Some examples of typical real estate niches are historic homes, luxury homes, neighborhoods, student rentals, school districts, first-time home buyers, condos, distressed properties, seniors, divorcees, commercial, land, etc. The possibilities are endless!

6. Use “Coming Soon” and “Sold” signs. These are tried-and-true ways to generate interest – so don’t skip these integral items!

7. Generate leads on LinkedIn. Join LinkedIn Groups for your target audience and contribute to the conversations with knowledgeable answers and comments. Build rapport before pitching your services.

8. Organize educational events. Host educational events that will build rapport with your niche market and community. This will help boost your personal brand as well as get some new business prospects. 

Partner with other local businesses and set-up a home-buying seminar over lunch. Co-hosting will broaden your audience base and increase leads. 

9. Don’t neglect leads. Whether hot or cold. Even if you showed that prospect a dozen homes before they realized they weren’t ready to commit. Don’t discard their information – send them follow-up postcards, emails, texts, etc about new market developments. You want them to remember you when the time comes that they are ready!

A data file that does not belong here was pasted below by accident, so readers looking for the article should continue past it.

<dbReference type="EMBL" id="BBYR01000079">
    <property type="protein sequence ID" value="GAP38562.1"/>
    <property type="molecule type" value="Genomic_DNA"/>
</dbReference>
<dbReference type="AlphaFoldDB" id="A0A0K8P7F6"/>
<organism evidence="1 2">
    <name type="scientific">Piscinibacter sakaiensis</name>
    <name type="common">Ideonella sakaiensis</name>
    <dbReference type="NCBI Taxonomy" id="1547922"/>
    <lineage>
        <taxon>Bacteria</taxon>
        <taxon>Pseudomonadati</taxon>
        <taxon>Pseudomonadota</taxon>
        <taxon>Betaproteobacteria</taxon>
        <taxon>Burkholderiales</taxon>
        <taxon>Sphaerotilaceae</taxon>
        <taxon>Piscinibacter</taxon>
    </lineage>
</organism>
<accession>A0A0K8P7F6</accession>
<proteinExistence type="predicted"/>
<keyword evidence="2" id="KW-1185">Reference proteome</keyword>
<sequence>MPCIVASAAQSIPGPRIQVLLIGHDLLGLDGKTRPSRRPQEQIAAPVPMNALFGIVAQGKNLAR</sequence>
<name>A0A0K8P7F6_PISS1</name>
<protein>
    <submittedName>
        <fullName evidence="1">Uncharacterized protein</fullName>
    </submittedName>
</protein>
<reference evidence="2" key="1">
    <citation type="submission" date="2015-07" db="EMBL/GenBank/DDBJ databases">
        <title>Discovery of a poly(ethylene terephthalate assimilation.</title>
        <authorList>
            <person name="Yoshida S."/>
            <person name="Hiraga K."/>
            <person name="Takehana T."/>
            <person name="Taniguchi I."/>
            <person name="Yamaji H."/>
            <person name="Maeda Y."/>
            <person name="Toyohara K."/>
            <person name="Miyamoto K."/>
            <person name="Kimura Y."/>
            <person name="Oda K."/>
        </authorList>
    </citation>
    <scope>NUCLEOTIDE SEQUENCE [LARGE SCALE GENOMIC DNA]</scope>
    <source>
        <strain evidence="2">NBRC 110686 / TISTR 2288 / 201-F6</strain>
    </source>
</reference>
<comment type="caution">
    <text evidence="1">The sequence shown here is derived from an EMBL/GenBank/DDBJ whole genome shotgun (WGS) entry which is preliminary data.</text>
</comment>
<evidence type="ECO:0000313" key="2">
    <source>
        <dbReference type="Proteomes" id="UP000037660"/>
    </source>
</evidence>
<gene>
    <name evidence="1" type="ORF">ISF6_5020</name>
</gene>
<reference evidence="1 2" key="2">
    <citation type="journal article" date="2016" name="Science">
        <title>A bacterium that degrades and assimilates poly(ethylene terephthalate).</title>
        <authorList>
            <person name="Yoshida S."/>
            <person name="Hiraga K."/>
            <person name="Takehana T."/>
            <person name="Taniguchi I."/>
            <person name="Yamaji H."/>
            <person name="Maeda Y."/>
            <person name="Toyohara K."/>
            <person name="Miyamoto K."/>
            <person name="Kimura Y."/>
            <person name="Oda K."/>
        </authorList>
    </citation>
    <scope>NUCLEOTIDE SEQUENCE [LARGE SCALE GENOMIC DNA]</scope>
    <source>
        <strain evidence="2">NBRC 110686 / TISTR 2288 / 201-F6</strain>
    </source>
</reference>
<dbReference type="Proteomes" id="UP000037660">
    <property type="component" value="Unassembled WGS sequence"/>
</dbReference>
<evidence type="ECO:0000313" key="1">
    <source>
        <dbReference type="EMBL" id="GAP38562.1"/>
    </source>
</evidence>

10. Target FSBO listings and Expired Listings – for more information of how to earn their trust check out our previous blog post.

Buying a Short Sale (REO Property)

By: Sarah Vance

A typical short sale transaction may run through (any or all) of the following steps:

1. Identifying potential short sales – buyers can look at pre-foreclosures online, courthouse, legal ads, etc.

2. View the property – go physically inspect the property and consider what renovations/repairs that may need to be completed. 

3. Do your research – What’s the FMV? Is there profit potential?

4. Find all liens and mortgages.

5. Figure out the financing – have your financing figured out, because once an agreement is approved it may be too late to shop mortgages.

6. Contact the lender.

7. Complete the lender’s short sale application.

8. Assemble to proposal.

9. Negotiate the terms – it’s not uncommon for counteroffers, so establish your limits and budget beforehand. Don’t be afraid to walk away!

10. Seal the deal.

What to Expect – time, patience, and understanding through closing. The process can be complicated for the seller and therefore may take additional time. The buyer is receiving a great deal and investment as long as they are willing to put in the time.